Despite intensive research during the last decades, treatment regimes for many cancers (including acute myeloid leukemia (AML)) have not changed significantly. Reasons for this are manifold, but a main reason is the marked genetic heterogeneity of cancers, which complicates the development of novel therapeutics. Cancer cells carry a unique, patient-specific mutation signature and it is often unclear, which mutations contribute to the disease and which ones are mere passengers without affecting malignancy. Identification of all mutations in an actual tumor of a patient by whole genome sequencing is rapidly emerging as the method of choice for precision diagnostics. However, detailed knowledge of the functional roles and relevance of most mutations arising during tumorigenesis are still lacking.
We have developed a system to functionally investigate the role and relevance of cancer mutations applying CRISPR/Cas9 technology. With this application, we propose to further develop this system to allow personalized cancer mutation profiling. We will design and produce lentiviral sgRNA libraries targeting the majority of mutations found in specific cancer cells. Functionally relevant mutations will be revealed by next generation sequencing. In a first test case we will employ an established AML cell line that will be followed by profiling samples isolated directly from AML patients. The method could become a key technology in personalized oncology with the potential to also transform individualized cancer therapy.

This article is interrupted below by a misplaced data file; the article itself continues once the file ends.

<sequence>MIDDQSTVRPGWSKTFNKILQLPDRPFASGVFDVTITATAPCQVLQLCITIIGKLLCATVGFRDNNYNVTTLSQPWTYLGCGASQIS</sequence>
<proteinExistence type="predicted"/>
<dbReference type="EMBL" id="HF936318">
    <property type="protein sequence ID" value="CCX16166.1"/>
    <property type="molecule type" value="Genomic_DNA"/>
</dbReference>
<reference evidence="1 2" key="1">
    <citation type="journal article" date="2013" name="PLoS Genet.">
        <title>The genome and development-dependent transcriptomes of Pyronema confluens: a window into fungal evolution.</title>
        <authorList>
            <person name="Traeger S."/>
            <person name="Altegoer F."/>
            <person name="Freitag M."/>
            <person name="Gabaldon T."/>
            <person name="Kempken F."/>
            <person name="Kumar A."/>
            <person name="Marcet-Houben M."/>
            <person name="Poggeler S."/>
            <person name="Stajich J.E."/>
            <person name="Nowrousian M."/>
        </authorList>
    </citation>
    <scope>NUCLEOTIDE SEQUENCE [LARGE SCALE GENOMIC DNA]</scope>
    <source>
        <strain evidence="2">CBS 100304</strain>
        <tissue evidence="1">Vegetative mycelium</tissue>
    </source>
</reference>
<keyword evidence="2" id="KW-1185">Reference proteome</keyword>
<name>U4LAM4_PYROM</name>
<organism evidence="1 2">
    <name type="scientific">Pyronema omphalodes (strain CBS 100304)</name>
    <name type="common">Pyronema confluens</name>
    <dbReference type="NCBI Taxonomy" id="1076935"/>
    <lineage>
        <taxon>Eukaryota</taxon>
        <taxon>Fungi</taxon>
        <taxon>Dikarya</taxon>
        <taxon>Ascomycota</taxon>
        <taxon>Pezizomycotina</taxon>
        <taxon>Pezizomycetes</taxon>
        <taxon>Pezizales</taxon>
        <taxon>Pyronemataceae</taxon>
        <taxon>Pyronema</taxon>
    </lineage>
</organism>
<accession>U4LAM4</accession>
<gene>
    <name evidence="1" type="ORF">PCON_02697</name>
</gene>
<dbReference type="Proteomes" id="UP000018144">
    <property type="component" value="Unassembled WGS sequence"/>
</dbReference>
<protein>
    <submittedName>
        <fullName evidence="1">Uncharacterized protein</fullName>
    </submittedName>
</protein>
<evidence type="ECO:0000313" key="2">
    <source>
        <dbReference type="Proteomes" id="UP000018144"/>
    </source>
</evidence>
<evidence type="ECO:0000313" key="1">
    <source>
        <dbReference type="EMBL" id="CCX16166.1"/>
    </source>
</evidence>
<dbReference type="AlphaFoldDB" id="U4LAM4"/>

- Develop a technology that can rapidly pinpoint relevant mutations in cancer patient samples.
- Develop the CRISPR/Cas9 system as a tool that will be useful to assist physicians to identify the best treatment options for individualized treatments of their patients.